The affordable San Francisco: great neighborhoods lining valleys and perched atop hills–and unlike San Francisco, it’s not losing all its working-class character • Steel, once its lifeblood, is down to just a few thousand jobs, but the town has hung on and diversified • Downtown survived the ’60s and ’70s better than most, and still sports four major department stores (although a new plan to level some older buildings there warrants close scrutiny) • Hilly topography fosters strong neighborhood identity and cohesion • The city wisely kept its streetcars, upgrading them to light rail and adding bus-only lanes to improve transit • It passed on building a perimeter beltway and constructed fewer freeways than other cities • The Andy Warhol Museum helped to spark revitalization • A North Shore development replaces the outmoded Three Rivers stadium with a new football stadium, ballpark, housing, and office buildings • A New Urbanist community, now under construction, will extend the popular Squirrel Hill neighborhood across a mountain of industrial slag; it’s the ultimate brownfield reclamation project • Chatham Village, a visionary workers’ housing project built in the early 1900s, today ranks among Pittsburgh’s most prestigious addresses • The stock of old buildings throughout the city is outstanding • A unique tax system, inspired by 19th-century economic theorist Henry George, assesses land at a higher rate than buildings, thus encouraging historic preservation, discouraging downtown parking lots, and reducing sprawl.

6. Spokane, Washington
Seattle’s smaller country cousin, undeservedly overlooked for years, now attracting refugees from California and the Puget Sound region • Many classic neighborhoods offer shaded streets and down-to-earth prices on great old homes • A chain of parks, many laid out by the legendary Olmsted brothers, are scattered throughout the city • The centerpiece of the Olmsteds’ 1913 plan, Riverfront Park, was finally reclaimed from abandoned rail and industrial facilities as the site of Spokane’s Expo ’74 • Now the park provides both a green sanctuary and dramatic views of the swift-running Spokane River right in the heart of the city • Downtown is a historic treasure with 80 blocks of mostly intact early-20th-century buildings • Strong local tax incentives for historic preservation are widely used • Sprawl to the east is a serious and growing problem, but there is earnest discussion of building a light rail line to link destinations there with downtown Spokane • There’s easy access to the great outdoors all around for world-class skiing, kayaking, hiking, fishing, and pleasure boating.

7. Chicago
The quintessential American city full of robust neighborhoods, rich ethnic diversity, and the best cheap restaurants in the nation • Elevated trains, rumbling poetically above the streets, and a great commuter-rail network make car ownership optional • The site of the notorious and now partially demolished Cabrini-Green housing project abuts newly middle-class neighborhoods moving west from the prosperous lakefront • Loft housing, although it was invented in New York, has really found its home here as conversion of older buildings and construction of new ones struggle to keep up with demand in many revitalized sections of the city • The South Loop, once an industrial no-man’s-land, is now a hot spot and home to mayor Richard Daley, who understands that little things make a big difference in urban life • Daley has planted tens of thousands of trees, installed a rooftop garden above city hall, and promotes key livability improvements like traffic calming • Miles and miles of lakefront parks are the city’s number one warm-weather hangout.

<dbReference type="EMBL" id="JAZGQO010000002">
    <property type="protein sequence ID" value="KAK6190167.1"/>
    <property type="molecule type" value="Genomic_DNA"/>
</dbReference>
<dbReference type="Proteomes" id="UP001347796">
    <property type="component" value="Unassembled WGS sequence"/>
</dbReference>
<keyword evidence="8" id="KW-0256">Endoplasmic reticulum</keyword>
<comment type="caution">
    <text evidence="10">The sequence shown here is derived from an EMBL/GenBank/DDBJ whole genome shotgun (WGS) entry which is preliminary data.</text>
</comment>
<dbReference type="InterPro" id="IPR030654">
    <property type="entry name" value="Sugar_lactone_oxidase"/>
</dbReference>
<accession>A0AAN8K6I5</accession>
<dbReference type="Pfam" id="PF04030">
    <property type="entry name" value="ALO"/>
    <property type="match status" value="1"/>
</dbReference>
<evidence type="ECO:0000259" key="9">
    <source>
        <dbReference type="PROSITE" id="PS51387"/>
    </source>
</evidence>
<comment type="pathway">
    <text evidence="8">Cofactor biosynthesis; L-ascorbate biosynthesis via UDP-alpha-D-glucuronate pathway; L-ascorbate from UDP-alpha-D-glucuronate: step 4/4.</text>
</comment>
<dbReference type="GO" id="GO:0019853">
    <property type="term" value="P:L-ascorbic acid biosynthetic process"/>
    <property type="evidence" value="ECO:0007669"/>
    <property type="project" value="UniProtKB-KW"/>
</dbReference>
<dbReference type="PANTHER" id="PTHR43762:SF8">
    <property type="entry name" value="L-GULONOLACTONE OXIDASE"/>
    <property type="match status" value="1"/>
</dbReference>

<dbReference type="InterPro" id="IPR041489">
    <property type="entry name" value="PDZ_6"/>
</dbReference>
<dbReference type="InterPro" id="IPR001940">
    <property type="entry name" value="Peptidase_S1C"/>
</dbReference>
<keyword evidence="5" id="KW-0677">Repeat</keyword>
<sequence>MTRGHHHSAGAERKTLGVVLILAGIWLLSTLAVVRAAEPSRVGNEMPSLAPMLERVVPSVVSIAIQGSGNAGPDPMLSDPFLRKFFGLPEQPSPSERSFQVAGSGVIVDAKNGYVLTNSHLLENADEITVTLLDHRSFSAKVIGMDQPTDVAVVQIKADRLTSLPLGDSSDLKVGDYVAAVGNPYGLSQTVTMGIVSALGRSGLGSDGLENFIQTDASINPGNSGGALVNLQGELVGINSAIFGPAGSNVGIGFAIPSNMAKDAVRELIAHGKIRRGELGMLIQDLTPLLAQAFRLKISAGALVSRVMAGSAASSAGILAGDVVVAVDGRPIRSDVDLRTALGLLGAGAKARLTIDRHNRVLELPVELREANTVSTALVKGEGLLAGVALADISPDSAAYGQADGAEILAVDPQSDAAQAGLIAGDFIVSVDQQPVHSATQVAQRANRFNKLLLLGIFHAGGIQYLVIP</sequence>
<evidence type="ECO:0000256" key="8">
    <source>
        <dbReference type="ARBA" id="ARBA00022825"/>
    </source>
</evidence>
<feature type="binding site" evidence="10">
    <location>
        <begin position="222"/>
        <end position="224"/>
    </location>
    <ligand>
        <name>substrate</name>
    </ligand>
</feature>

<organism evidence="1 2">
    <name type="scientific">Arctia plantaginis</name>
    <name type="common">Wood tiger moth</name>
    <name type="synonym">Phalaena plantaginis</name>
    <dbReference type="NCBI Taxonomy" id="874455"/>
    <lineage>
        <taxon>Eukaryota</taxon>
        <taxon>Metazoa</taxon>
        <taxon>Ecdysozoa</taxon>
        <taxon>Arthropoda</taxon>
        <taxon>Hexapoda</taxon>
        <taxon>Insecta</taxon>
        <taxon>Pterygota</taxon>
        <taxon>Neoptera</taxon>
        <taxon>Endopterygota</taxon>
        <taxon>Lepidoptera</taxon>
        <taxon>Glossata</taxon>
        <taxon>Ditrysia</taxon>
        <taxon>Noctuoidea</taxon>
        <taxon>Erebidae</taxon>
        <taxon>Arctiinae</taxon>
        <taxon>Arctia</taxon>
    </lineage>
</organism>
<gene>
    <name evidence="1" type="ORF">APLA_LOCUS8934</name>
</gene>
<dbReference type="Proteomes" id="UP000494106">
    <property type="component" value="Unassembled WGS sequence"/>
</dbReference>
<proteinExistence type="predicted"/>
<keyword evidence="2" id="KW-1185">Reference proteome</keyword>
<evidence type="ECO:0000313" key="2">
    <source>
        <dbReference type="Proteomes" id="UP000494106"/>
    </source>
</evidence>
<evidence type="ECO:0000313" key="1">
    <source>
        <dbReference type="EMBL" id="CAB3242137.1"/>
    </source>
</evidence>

8. Cincinnati
This old town has a surprisingly big-city feel, reflecting its 19th-century origins as one of America’s preeminent metropolitan centers • A classy new riverfront park shows off the mighty Ohio River • A magnificent bridge built by John Augustus Roebling, who later designed the Brooklyn Bridge, crosses from downtown into the well-preserved German colony of Covington, Kentucky • They’ve sunk a freeway below ground to better connect the downtown streets with the “Banks,” a new mixed-use neighborhood that features housing, a ballpark, football stadium, the National Underground Railroad Freedom Center museum, and other entertainment offerings • Mount Adams, high atop the river bluffs, is a charming village within a city • Over-the-Rhine, a Lower East Side-style neighborhood, is seeing some hipster redevelopment without major displacement (yet) of low-income residents.

9. Richmond, Virginia
After several decades of slumber, this old-line southern tobacco town seems finally to be hitting its stride • Happily, it was bypassed by much of the soulless ’60s and ’70s development, although a failed festival mall from that era still scars the city’s downtown • T.K. Somanath, Indian-born executive director of the Richmond Better Housing Coalition, guides one of the country’s most successful efforts to improve low-income housing • In redeveloping the Randolph Neighborhood, Somanath involved residents in key planning decisions: They wanted a classic Richmond neighborhood with alleys, parks, and houses with front porches and private backyards • Rejecting the usual fortress approach to public housing, the Randolph plan featured a true mix of housing (both market-rate and subsidized) and clear connections to surrounding neighborhoods and commercial streets • The nearby Fan district, once a case study in urban decay, has made a spectacular comeback • A growing gay population continues to play a significant role in Richmond’s renaissance.

10. Dallas
On a quick walk through downtown, you might give Dallas up for dead, but a closer look reveals encouraging signs of life that could show the way for other sprawling sun belt cities • DART, a regional light rail system that succeeded against all odds, is helping to transform entire blocks around several stations • A once-rundown area just across the freeway from downtown, the St. Thomas/McKinney neighborhood, has been redeveloped largely through the efforts of one visionary developer, Post Properties (formerly Columbus Realty) • Post’s solid low-scale apartment buildings combine to form streets and public spaces that have an almost European feel • Post has been so successful in the center city that suburban developers and municipalities have invited them to bring some sorely needed urban charm to the sterile corporate landscapes of Plano and Las Colinas • The Deep Ellum warehouse district is coming back, along with historic neighborhoods in East Dallas • The Dallas Institute, a unique think tank, continues to nurture the spirit of the city; its programs challenge citizens and the city’s leaders to think about Dallas in bold and innovative new ways.

Peter Katz, author of The New Urbanism: Toward an Architecture of Community (McGraw-Hill, 1994), consults on urban design and real estate marketing from offices in Washington, D.C. He was founding executive director of the Congress of the New Urbanism and is now co-developer of a new traditional neighborhood, The Peninsula, in Iowa City. He is an associate member of the Citistates Group, a consortium of thinkers committed to the advancement of 21st-century metropolitan regions.